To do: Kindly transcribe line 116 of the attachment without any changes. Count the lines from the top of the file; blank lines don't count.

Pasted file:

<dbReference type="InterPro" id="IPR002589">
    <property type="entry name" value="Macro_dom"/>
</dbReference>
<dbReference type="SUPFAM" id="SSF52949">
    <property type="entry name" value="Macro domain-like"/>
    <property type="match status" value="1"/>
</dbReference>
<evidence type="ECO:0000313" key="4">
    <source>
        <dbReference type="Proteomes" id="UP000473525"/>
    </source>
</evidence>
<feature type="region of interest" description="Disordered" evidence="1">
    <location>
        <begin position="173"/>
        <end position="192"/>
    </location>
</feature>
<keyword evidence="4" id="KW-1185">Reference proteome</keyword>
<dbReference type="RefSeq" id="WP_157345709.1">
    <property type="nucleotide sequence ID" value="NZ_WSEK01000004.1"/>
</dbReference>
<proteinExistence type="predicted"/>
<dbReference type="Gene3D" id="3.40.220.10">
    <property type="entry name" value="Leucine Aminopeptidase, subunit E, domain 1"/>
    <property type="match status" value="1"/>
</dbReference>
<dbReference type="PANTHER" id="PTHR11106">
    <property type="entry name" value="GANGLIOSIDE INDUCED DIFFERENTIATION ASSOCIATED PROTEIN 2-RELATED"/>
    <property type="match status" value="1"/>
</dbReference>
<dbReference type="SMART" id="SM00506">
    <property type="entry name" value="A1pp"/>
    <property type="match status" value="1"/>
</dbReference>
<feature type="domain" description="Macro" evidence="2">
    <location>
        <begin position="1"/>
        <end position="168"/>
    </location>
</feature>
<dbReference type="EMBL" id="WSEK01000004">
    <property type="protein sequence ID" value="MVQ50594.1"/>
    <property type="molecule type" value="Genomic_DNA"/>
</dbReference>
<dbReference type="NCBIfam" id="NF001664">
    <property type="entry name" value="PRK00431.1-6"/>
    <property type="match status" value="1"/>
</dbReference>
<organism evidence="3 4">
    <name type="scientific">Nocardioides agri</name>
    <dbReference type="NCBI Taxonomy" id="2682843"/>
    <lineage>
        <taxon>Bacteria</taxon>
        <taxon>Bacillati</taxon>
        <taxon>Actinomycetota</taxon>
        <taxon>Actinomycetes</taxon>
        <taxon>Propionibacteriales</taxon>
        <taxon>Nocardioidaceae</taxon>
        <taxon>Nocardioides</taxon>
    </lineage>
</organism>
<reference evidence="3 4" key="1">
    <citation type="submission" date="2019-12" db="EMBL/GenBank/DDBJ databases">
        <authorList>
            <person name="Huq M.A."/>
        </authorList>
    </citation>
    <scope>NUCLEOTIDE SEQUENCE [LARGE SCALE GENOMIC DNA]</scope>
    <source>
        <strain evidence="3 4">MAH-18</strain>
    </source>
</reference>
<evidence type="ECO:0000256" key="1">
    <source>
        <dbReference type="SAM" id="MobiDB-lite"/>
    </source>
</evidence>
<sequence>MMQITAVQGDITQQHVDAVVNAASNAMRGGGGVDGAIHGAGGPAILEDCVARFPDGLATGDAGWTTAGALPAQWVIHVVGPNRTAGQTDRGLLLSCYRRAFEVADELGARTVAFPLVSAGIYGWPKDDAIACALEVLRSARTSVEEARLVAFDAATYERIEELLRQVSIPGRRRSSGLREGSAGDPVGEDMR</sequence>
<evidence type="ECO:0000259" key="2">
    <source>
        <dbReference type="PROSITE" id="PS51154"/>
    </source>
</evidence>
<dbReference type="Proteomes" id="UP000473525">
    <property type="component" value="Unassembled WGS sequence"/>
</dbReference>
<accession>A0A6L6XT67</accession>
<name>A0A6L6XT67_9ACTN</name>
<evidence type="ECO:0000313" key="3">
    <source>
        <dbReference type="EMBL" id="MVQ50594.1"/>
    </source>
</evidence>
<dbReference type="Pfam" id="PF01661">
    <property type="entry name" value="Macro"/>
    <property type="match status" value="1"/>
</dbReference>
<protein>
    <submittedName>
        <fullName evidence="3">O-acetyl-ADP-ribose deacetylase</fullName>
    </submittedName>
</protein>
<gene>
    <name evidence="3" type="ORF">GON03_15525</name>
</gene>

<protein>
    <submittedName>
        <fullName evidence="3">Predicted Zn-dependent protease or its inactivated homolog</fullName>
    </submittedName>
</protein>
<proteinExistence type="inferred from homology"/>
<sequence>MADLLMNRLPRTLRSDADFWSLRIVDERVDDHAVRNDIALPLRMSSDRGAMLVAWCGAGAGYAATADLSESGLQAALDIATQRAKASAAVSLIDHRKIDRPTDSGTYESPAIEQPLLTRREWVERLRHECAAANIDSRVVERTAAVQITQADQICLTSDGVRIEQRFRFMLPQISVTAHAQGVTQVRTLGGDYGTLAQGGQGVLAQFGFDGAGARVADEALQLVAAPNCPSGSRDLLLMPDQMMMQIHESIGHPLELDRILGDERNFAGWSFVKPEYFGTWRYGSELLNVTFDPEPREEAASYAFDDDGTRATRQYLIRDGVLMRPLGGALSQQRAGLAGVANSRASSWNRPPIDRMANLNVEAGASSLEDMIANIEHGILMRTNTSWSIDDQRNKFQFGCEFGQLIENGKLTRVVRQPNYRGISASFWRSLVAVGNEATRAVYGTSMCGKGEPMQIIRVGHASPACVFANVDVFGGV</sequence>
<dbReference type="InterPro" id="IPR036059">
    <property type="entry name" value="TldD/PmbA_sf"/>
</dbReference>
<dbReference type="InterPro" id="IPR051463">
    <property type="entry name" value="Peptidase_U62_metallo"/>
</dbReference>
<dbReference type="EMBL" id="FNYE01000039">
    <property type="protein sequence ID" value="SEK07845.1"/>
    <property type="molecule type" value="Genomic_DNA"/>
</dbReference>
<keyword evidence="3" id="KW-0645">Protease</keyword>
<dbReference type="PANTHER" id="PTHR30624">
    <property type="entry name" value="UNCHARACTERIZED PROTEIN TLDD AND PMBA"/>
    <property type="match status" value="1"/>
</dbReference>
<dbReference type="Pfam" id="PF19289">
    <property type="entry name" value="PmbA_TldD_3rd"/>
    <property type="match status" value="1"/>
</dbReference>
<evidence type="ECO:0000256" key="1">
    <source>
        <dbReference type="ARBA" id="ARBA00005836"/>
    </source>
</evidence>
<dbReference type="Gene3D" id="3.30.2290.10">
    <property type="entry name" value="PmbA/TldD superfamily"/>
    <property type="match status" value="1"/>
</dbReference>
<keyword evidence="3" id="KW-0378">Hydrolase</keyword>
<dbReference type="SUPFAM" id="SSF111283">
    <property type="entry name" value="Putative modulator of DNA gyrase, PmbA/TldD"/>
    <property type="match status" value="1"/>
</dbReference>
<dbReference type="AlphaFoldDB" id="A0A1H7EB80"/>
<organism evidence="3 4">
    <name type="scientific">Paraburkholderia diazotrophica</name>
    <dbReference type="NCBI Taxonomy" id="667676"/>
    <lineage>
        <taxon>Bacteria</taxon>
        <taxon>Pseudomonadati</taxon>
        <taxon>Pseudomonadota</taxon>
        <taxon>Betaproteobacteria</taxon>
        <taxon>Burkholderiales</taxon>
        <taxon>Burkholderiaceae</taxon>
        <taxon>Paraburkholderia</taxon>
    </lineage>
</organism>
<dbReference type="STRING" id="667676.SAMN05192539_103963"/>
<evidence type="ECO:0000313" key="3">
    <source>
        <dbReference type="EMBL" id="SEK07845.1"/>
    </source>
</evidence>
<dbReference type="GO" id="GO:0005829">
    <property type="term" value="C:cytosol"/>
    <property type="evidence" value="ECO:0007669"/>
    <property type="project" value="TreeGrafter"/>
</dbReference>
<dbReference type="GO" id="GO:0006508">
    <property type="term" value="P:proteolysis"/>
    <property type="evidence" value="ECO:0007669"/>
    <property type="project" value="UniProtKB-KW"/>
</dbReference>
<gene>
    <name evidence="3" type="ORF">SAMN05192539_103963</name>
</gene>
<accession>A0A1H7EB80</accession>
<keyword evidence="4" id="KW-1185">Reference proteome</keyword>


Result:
</dbReference>